The procedure required by Evidence Code section 459 having been followed, we take judicial notice of the facts that the district attorney, at the request of the CHP officer who had issued the citation, issued a subpoena for the prosecution witnesses on February 25, 1974, which was five weeks after the date of death; and had also signed a stipulation approving trial by a member of the Contra Costa bar as a pro tempore judge. This is not a case where the district attorney was unaware of the fact that the trial was about to commence. Whether the patrolman or the district attorney is considered the representative of the prosecution, the fact of death was either known or was so readily discoverable that it cannot be said the prosecution was reasonably unaware of the felony involved in the course of conduct described in the citation.
A district attorney's office has a role in the prosecution of traffic offenses. Kellett points out that the public as well as the accused has a vital interest in the prevention of multiple prosecutions. (See 63 Cal.2d at p. 826, 48 Cal.Rptr. 366, 409 P.2d 206.) We do not criticize the practice in many traffic courts of allowing disposition of minor offenses without the presence of a prosecuting attorney. But we do not believe that the practice absolves the prosecution from its duty to avoid multiple prosecutions by a joinder of all charges that arise out of a single act or course of conduct in a single prosecution as mandated by Kellett.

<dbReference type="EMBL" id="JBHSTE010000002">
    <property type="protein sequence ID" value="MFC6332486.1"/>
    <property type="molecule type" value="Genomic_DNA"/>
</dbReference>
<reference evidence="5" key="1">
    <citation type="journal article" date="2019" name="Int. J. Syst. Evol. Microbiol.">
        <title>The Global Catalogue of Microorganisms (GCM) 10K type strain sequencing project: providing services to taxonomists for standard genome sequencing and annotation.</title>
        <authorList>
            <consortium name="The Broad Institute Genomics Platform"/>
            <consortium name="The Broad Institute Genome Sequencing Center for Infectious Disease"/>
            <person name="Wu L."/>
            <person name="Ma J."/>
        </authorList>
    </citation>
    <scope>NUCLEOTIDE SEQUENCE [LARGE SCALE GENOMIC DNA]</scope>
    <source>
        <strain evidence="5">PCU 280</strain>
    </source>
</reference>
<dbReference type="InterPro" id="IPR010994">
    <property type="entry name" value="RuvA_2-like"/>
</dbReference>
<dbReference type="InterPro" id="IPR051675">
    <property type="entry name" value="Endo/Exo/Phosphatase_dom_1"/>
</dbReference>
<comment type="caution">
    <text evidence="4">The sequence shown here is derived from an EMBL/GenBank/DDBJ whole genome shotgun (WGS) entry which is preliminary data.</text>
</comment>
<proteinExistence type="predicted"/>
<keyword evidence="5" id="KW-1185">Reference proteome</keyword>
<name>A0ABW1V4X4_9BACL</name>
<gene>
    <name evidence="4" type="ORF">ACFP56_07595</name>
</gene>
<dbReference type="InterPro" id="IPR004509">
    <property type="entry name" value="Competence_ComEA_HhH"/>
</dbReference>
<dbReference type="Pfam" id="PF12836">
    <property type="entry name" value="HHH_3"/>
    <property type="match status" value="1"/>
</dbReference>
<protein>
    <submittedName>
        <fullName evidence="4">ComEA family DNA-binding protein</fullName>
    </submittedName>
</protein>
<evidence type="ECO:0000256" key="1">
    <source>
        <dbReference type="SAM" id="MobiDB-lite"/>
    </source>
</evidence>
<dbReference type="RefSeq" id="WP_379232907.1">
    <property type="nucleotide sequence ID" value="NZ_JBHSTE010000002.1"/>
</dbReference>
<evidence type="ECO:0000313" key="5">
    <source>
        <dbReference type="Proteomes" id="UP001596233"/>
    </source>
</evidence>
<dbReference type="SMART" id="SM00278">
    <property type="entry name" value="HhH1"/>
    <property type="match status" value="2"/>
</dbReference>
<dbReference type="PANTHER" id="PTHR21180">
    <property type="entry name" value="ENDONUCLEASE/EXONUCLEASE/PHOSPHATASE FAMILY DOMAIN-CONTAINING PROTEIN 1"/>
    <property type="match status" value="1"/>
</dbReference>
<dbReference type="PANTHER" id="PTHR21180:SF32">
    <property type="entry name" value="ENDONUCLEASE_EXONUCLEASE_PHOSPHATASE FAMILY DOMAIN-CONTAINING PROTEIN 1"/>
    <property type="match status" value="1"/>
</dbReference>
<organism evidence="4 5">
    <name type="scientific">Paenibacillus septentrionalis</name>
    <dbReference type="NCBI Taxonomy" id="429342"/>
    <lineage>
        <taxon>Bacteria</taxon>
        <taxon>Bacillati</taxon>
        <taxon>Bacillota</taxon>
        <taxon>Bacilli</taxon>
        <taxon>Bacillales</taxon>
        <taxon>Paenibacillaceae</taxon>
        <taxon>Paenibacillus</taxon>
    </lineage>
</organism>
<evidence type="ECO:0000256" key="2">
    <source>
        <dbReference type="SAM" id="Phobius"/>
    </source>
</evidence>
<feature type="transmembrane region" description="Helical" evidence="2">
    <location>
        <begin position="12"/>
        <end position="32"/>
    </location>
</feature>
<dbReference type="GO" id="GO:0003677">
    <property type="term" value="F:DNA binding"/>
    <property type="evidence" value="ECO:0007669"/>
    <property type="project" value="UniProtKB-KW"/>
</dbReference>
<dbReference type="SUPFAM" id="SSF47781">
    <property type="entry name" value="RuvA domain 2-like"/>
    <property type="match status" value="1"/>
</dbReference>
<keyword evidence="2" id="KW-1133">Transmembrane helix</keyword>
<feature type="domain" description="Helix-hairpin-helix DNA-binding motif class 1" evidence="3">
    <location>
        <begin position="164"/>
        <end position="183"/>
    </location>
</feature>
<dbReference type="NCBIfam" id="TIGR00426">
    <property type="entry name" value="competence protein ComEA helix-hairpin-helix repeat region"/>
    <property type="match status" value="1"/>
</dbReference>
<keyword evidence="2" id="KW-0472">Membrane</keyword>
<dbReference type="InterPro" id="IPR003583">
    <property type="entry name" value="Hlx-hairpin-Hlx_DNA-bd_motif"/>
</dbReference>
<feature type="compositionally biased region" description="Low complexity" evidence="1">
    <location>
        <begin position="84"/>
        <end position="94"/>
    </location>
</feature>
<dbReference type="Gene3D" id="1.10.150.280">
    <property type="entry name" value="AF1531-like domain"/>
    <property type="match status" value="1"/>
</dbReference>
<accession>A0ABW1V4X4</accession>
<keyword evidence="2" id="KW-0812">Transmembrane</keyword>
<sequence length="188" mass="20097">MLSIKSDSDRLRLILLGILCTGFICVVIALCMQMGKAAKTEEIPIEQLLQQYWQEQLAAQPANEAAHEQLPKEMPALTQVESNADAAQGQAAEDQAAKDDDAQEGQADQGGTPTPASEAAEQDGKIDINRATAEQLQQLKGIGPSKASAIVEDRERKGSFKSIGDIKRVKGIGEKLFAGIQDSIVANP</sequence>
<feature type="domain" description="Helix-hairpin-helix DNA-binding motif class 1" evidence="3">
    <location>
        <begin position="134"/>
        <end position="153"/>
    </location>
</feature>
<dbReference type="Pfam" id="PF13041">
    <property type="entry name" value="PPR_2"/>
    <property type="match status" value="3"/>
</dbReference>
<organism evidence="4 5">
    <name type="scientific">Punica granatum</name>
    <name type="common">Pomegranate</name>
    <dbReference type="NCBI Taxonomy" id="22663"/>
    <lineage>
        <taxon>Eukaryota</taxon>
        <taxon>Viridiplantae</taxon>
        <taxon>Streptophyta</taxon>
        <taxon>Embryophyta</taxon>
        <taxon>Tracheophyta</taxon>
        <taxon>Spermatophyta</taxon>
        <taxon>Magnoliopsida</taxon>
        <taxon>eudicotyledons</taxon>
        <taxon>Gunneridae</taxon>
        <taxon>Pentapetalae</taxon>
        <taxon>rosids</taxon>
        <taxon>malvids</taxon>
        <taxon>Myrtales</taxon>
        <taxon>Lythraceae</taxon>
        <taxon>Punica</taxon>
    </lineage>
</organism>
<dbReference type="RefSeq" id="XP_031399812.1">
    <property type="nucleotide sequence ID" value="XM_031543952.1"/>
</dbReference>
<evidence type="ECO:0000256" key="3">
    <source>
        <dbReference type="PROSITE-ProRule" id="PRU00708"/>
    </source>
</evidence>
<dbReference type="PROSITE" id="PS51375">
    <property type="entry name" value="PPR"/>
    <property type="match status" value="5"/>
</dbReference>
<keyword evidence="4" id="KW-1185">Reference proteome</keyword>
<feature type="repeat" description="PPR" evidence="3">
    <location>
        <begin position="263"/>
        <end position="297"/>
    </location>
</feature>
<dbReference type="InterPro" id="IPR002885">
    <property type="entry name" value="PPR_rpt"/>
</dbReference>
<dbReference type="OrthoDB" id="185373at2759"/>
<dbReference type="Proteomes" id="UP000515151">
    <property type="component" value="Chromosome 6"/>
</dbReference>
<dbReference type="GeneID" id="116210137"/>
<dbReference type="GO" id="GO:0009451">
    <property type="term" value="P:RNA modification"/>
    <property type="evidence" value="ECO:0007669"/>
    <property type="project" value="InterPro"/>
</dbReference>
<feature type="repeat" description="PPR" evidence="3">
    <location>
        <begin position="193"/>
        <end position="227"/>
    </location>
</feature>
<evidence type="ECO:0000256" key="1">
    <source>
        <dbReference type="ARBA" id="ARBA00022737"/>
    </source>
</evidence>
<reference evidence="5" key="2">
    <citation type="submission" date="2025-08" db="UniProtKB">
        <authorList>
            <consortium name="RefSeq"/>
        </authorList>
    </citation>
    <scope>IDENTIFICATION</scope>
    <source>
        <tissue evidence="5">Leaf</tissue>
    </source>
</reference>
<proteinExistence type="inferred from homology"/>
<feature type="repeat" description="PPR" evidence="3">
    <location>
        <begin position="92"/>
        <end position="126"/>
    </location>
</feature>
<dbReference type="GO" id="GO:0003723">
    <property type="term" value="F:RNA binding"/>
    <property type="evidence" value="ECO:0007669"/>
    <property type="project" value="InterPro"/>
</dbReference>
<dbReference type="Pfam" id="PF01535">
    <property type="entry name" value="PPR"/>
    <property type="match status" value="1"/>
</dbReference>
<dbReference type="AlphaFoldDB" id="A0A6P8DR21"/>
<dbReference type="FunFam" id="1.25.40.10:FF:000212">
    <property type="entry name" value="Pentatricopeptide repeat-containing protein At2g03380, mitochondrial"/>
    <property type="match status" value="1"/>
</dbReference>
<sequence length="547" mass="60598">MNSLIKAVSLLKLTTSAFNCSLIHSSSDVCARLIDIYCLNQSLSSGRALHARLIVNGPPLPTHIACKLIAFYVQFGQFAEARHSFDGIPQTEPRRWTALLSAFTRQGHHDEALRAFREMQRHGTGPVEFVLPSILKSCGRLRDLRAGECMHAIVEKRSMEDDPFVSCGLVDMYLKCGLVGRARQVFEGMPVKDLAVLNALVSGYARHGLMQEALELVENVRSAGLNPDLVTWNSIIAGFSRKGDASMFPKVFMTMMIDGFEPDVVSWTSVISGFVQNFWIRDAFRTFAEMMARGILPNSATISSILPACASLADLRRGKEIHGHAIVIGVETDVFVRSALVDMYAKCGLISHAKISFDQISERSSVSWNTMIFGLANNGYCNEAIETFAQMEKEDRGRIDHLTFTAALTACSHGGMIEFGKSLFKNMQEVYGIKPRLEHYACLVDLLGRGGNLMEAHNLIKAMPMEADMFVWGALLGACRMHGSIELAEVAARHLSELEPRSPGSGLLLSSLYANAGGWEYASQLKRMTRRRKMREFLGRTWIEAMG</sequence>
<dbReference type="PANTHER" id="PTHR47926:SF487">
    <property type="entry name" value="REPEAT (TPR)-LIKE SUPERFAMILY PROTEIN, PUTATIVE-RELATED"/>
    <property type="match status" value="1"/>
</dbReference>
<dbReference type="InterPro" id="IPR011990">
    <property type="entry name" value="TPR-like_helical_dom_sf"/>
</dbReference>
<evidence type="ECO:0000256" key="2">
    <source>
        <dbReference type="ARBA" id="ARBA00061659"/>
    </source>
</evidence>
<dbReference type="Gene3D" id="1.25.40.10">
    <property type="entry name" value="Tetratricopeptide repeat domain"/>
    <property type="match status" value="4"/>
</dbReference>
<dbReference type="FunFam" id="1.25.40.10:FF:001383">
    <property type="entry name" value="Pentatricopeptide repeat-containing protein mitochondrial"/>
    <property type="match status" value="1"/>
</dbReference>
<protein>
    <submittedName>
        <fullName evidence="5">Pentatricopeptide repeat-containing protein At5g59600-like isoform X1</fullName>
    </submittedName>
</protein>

The reasoning of the court in People v. Battle (1975) 50 Cal.App.3d Supp. 1, 123 Cal.Rptr. 636 is persuasive that infractions should not be included within the rule prohibiting multiple prosecutions. We have concluded, however, that we are bound by Kellett which does not exclude offenses previously denominated as misdemeanors which are now infractions.
The order of the juvenile court, declaring appellant to be a person described in Welfare and Institutions Code section 602, is reversed.
HAROLD C. BROWN, Acting Presiding Justice.
SCOTT and GOOD,* JJ., concur.